SR.com: Old soldiers, new Army
Capt. Kory Turnbow, 28, and Spc.Bravo Company's commander, Capt. Kory Turnbow, of Pullman, outlined the shifting Army reality for his soldiers during a "hot wash" debriefing immediately after the patrol ended in the wee hours of Saturday.This is a new Army "where you have to take off your warrior hats," Turnbow said."This is a new paradigm, and it is happening so rapidly there is no Army doctrine and part of it is being made up as we go along," Turnbow said of the military realities after the invasion of Iraq and the declaration of a War on Terror.
Boise Weekly - Not Your Everyday Newspaper: Features: Feature: Postcards from Hell
Capt. Kory Turnbow of the Idaho National Guard was nearly blown to bits in his first week in Iraq.The 29-year-old law student and Pullman resident is not alone in having had a close encounter with an improvised explosive device (IED).Every local soldier who spent 2005 in Iraq with the Idaho National Guard has a bomb story.All are as intense as Turnbow's, and in almost every case, the bombers were never caught.Turnbow has a good idea who tried to blow him up last year in northern Iraq--and it wasn't someone on the usual list of Al-Qaeda, Ansar al-Islam, Islamists, jihaddis, Wahabbis, Baathists, Saddam loyalists or common criminals.His hunch is: "Colonel Faisal of the Iraqi Army.He's the battalion commander at Taza and an individual I worked very closely with," Turnbow says."I was never able to substantiate that with enough proof to reel him in, but I think I came close." As a former member of the Iraqi special forces, Faisal had the know-how to set up a car bomb; he had knowledge of Turnbow's movements; and, after two quick disputes with Turnbow involving a contract to feed the local Iraqi troops for a year, Faisal may have had sufficient motive.Turnbow says that Faisal created a side company and put in a bid, which was rejected because it wasn't competitive.Then Turnbow learned Faisal was strong-arming the winning bidder. "First, I reject his bid on the food contract, then I have the nerve to inquire why my contractor is being shook down after leaving the gate and being paid.I think these factors led to his desire for my life," Turnbow says. Was Faisal behind the bombing?If so, was he acting out of greed, or did he have a family to support?Turnbow came away from Iraq with far more questions than answers--on both this matter and larger ones.He served the remainder of his year without incident. "The contractor I had I was happy with," Turnbow says.And this was a good thing, because Turnbow ate the same food as the 15 Iraqi soldiers in the barracks."Except for Monday."This is an economy-driven insurgency," Turnbow says, citing 80 percent unemployment in the middle of a conflict where both sides pay cash for odd jobs. The locals in Charlie Company, augmented by a platoon of Turnbow's from the Moscow armory, were stationed at McHenry as part of Task Force Griz.Turnbow remembers asking this question the day his Land Cruiser was shredded. "It's kind of embarrassing. [Shells] were literally on the side of the road in the industrial area, and they weren't even making an attempt to hide the stuff," he says. Or you could pay the scrap value," Turnbow says."This is not a war, it's a police action," Turnbow says."We [National Guardsmen] tend to talk more to people.Active duty rolls into town and they lay down the law.I think it gives more of an occupation feel ...I don't think the populace felt so occupied when we were there." Yet noting the bomb attack on himself and the 900-plus against Task Force Griz, Turnbow says, "No matter how much good you do, you're always the Sheriff of Nottingham." "Everything Was Broken" I want to know how my story ends," Turnbow says."To be honest, I'm not sure how to answer." There may no longer be a nation of Iraq, he senses, noting that Iraqis cheer the misfortune of countrymen from a different sect or ethnicity."It took a tyrant like Saddam to hold it together," he says. After a year of funding Iraqi Army and police projects, Turnbow believes nothing will change until Americans take their checkbook and leave, forcing Iraqis to act on their own. Too much money is spent on military and security issues and not enough on clean water or reliable power for ordinary citizens, Turnbow says.Resistance, in this atmosphere, is viewed with sympathy by fellow Iraqis. Democracy is still an American (i.e., foreign) concept, and sewage still runs down the middle of streets, but "people have taken very well to the free market," Turnbow says.Across the Kurdish north, "roadside Home Depots are going up everywhere.There are sinks, Western-style toilets, appliances, air conditioners ... "When we got there, Taza had six hours of electricity a day.When we left, Taza had six hours of electricity a day," Turnbow says.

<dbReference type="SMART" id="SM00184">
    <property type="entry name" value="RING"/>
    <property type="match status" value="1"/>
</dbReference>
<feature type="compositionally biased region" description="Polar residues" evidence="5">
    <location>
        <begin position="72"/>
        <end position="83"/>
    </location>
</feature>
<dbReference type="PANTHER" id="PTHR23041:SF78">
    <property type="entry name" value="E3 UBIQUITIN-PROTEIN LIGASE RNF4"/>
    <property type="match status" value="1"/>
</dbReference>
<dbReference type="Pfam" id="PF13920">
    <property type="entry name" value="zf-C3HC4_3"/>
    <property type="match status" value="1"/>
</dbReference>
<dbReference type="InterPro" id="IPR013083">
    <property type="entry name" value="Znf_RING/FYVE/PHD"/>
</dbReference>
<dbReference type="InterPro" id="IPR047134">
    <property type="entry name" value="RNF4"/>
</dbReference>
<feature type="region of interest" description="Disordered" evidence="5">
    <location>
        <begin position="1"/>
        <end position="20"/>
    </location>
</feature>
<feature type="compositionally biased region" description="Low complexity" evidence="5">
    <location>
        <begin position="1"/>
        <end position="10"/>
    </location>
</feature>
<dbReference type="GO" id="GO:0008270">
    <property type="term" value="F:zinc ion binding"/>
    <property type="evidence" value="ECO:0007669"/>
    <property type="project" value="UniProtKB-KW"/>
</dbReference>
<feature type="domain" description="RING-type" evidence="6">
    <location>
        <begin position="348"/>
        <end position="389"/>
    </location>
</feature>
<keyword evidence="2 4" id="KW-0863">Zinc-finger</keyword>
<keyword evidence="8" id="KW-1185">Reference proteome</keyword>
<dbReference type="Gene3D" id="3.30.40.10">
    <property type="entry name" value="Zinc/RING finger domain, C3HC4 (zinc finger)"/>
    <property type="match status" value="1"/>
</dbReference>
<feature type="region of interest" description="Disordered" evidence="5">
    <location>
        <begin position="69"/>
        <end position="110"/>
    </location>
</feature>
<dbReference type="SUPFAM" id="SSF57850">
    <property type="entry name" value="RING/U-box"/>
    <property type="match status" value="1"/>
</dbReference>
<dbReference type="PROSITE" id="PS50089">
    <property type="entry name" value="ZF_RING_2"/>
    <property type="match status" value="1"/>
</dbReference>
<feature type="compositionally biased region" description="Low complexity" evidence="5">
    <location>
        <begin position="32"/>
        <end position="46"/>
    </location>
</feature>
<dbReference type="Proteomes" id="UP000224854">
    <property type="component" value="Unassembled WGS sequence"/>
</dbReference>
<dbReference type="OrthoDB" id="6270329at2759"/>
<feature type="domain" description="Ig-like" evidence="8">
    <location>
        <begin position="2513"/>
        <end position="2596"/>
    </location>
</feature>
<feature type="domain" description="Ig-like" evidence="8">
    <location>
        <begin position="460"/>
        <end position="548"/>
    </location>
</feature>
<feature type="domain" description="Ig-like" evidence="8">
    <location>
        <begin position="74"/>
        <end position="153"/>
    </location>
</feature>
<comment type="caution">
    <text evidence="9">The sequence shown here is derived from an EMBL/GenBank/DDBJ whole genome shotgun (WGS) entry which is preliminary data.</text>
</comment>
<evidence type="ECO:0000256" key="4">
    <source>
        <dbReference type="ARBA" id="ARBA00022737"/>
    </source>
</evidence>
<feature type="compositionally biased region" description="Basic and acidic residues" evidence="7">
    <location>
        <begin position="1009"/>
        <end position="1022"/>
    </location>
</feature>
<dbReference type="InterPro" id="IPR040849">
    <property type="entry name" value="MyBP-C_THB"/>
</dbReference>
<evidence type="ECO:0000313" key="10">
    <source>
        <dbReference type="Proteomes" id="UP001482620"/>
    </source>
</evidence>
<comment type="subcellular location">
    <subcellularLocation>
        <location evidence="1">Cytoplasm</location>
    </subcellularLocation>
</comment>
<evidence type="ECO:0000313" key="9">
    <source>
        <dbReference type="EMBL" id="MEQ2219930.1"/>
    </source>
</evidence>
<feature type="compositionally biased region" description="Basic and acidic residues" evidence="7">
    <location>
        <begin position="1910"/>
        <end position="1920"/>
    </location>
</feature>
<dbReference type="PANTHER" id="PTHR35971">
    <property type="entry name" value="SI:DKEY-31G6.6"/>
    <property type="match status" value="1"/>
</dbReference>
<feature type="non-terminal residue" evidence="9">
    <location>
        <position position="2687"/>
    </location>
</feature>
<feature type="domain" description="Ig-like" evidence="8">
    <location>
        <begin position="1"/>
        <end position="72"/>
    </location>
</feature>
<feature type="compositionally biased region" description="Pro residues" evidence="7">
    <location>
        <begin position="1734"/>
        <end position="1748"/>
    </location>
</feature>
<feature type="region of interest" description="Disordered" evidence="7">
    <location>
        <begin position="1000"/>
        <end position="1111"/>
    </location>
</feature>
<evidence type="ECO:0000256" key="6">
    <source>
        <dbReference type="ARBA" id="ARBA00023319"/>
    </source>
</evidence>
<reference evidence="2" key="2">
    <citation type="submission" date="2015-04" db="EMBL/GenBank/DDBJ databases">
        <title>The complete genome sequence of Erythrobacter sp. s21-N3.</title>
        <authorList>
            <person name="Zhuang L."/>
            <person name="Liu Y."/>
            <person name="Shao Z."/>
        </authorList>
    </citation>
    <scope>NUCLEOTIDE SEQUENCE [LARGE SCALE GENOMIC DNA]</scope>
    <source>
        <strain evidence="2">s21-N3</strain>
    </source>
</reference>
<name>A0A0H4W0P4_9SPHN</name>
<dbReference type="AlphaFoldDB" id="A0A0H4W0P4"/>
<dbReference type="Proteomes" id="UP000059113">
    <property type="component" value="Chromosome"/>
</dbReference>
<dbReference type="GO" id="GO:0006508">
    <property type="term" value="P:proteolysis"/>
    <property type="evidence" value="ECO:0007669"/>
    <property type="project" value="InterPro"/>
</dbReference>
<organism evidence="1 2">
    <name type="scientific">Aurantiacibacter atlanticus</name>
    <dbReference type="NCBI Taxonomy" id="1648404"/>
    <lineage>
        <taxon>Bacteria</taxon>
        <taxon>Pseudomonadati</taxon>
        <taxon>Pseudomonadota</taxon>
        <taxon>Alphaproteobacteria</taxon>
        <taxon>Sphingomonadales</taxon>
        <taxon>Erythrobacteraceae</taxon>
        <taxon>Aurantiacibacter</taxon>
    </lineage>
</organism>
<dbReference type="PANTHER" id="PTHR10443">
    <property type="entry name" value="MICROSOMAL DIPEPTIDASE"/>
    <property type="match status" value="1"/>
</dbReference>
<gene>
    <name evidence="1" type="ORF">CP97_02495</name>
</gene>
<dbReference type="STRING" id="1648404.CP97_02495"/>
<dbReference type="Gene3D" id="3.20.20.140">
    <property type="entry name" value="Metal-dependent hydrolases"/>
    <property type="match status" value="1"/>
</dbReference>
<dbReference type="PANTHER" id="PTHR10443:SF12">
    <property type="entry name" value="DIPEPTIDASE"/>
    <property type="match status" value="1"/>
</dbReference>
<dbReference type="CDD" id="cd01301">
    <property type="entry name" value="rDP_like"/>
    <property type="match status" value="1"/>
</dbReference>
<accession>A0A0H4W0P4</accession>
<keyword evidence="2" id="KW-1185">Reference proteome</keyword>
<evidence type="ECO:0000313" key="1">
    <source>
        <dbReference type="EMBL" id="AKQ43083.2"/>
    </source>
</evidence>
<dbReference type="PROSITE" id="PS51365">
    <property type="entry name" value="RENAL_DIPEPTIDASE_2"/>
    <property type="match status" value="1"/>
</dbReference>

Capt. Kory Turnbow of the Idaho National Guard was nearly blown to bits in his first week in Iraq.The 29-year-old law student and Pullman resident is not alone in having had a close encounter with an improvised explosive device (IED).Every local soldier who spent 2005 in Iraq with the Idaho National Guard has a bomb story.All are as intense as Turnbow's, and in almost every case, the bombers were never caught.